“This is the time when Christians must as ever, and even more than ever, discover ‘the love of God … shed abroad in our hearts by the Holy Ghost which is given unto us,’ (Romans 5: 5) and through that discover the power of the Gospel and the truth and veracity of Jesus Christ’s teachings! Yes! They must discover that they are the children of the Resurrection. Furthermore, they have to discover that their resurrection is their obligation to show solidarity with these realities, the problems of their countries, lands, nations and fellow-citizens! They have to contribute to the resurrection of their society, although they represent the little flock, to which the Lord entrusted that great, immortal, strong, unalterable mission and vocation: that of being light, salt and leaven in our society.

“Thus we participate in and share with our countries, their weakness, fragility and vulnerability in order to discover together the power and hopes of the Resurrection. Saint Paul expressed that when recounting his experience with Jesus: ‘My grace is sufficient for thee: for my strength is made perfect in weakness.’ (2 Corinthians 12: 9) ‘For which cause we faint not; but though our outward man perish, yet the inward man is renewed day by day.’ (2 Corinthians 4: 16)”

The flock is little, but its activity is considerable! The little flock is there for the big flock. God protects the little flock for the good of the big flock, that all “might have life, and might have it more abundantly.” (John 10: 10)

The position of the Church in Syria

As for Syria, I should like to recall the declaration given after the regular meeting of the Assembly of Catholic Hierarchs on 25 April 2012:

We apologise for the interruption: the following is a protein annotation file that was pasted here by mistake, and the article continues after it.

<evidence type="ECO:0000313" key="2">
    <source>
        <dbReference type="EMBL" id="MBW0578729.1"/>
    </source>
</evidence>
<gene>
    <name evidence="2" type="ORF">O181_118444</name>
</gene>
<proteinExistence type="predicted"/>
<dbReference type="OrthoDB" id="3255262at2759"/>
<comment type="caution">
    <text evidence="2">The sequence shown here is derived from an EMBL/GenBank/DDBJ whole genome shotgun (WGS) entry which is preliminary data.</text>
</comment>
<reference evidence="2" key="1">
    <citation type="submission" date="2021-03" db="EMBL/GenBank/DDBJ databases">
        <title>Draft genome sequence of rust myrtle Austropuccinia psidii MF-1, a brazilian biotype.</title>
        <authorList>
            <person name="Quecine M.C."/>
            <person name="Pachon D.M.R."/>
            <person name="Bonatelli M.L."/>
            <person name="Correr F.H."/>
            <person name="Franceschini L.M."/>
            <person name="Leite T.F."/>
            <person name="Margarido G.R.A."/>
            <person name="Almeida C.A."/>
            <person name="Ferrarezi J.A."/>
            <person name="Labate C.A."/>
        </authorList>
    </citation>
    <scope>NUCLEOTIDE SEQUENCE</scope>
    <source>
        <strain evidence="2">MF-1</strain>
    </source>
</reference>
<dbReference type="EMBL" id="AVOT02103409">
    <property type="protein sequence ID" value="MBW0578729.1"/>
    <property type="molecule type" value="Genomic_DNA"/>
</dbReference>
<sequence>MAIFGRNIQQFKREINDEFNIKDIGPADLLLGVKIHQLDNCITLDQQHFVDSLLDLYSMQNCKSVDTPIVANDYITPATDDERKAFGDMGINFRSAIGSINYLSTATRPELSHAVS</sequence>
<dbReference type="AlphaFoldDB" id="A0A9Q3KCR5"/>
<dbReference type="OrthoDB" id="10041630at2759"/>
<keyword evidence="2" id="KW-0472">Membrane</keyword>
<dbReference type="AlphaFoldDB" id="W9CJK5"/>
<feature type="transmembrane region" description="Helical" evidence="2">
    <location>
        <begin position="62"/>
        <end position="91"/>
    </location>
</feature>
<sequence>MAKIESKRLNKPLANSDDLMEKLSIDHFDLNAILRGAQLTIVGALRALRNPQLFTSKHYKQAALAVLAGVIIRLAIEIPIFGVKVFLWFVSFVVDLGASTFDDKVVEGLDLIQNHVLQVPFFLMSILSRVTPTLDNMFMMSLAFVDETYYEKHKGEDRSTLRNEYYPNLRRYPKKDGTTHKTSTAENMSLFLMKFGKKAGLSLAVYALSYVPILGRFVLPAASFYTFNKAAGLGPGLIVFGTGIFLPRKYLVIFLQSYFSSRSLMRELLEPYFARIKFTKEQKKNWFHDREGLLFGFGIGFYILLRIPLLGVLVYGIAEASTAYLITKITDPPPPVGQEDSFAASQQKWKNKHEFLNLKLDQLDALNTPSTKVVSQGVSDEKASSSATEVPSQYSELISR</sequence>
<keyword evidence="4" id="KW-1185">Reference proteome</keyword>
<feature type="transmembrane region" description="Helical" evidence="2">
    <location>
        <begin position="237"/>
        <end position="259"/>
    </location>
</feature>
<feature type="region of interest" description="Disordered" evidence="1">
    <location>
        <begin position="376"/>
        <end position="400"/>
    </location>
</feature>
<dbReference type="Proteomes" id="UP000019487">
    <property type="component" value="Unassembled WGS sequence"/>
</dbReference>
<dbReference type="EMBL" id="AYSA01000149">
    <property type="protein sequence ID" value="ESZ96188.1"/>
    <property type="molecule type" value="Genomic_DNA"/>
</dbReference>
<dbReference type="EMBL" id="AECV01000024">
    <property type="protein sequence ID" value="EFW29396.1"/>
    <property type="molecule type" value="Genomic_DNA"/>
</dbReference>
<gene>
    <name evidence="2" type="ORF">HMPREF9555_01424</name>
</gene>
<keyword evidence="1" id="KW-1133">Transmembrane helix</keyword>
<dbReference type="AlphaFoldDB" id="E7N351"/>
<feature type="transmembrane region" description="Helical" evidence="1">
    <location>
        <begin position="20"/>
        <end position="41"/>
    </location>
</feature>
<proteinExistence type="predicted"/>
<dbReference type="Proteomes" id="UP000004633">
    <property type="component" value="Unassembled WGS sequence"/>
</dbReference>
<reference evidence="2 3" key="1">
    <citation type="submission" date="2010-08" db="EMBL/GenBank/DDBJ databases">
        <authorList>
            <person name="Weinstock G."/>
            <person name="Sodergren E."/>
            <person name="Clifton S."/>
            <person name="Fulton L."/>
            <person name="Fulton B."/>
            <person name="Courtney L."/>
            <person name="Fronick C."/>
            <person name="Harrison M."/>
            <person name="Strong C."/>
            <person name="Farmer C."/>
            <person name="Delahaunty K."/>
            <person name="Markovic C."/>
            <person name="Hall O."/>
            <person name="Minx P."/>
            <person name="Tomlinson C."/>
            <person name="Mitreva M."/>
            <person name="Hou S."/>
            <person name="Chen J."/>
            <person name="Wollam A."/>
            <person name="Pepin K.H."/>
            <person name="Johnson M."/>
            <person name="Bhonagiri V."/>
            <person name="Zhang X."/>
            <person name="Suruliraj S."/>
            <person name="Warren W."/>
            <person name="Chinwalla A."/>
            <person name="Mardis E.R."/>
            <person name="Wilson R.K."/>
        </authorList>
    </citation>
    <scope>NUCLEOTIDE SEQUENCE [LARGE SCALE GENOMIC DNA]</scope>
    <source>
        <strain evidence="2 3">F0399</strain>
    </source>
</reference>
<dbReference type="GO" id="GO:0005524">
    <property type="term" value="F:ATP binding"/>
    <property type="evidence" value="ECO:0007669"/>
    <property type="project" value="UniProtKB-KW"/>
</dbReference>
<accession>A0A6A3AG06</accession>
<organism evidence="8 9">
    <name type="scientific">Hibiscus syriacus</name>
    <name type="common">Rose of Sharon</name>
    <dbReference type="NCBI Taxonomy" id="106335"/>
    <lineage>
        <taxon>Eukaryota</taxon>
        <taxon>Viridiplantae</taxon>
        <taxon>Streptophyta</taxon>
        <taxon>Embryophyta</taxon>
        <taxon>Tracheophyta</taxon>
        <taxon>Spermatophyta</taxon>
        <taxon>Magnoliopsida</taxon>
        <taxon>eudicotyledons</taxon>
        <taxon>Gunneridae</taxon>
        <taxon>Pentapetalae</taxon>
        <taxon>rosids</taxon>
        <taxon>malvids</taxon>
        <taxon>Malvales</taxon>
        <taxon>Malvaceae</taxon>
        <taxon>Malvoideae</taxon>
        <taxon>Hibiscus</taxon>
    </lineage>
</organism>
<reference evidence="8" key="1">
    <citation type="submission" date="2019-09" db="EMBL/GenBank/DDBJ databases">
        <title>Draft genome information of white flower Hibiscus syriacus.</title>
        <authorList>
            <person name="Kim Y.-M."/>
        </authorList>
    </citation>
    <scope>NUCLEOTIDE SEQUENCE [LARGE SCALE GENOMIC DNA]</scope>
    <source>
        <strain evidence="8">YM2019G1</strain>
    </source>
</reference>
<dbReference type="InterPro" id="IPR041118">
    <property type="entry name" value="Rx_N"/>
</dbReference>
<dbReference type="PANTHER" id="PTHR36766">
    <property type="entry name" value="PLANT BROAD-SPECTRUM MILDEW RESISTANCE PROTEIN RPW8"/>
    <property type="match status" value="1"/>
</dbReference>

“We stand shoulder to shoulder with our Syrian people, in seeking a dignified life, national unity, solidarity among all the various social, religious and national constituent groups; in pursuing the widespread, effective reform process that has to be undertaken on the ground, in political, social and cultural spheres and service, through co-ordinating the efforts of all Syrians – government, parties, constructive opposition, specialists – in the framework of national unity and active participation in national dialogue (absolutely indispensable for any reform and without which it would remain but a vain hope), recognizing that this is the best way to escape the cycle of violence and repression. The State has called for dialogue and we invite all national parties at home and abroad to build a new multi-party democratic Syria. We also encourage everyone to participate fully in free and fair elections for the National Assembly on 7 May next, to express the popular will.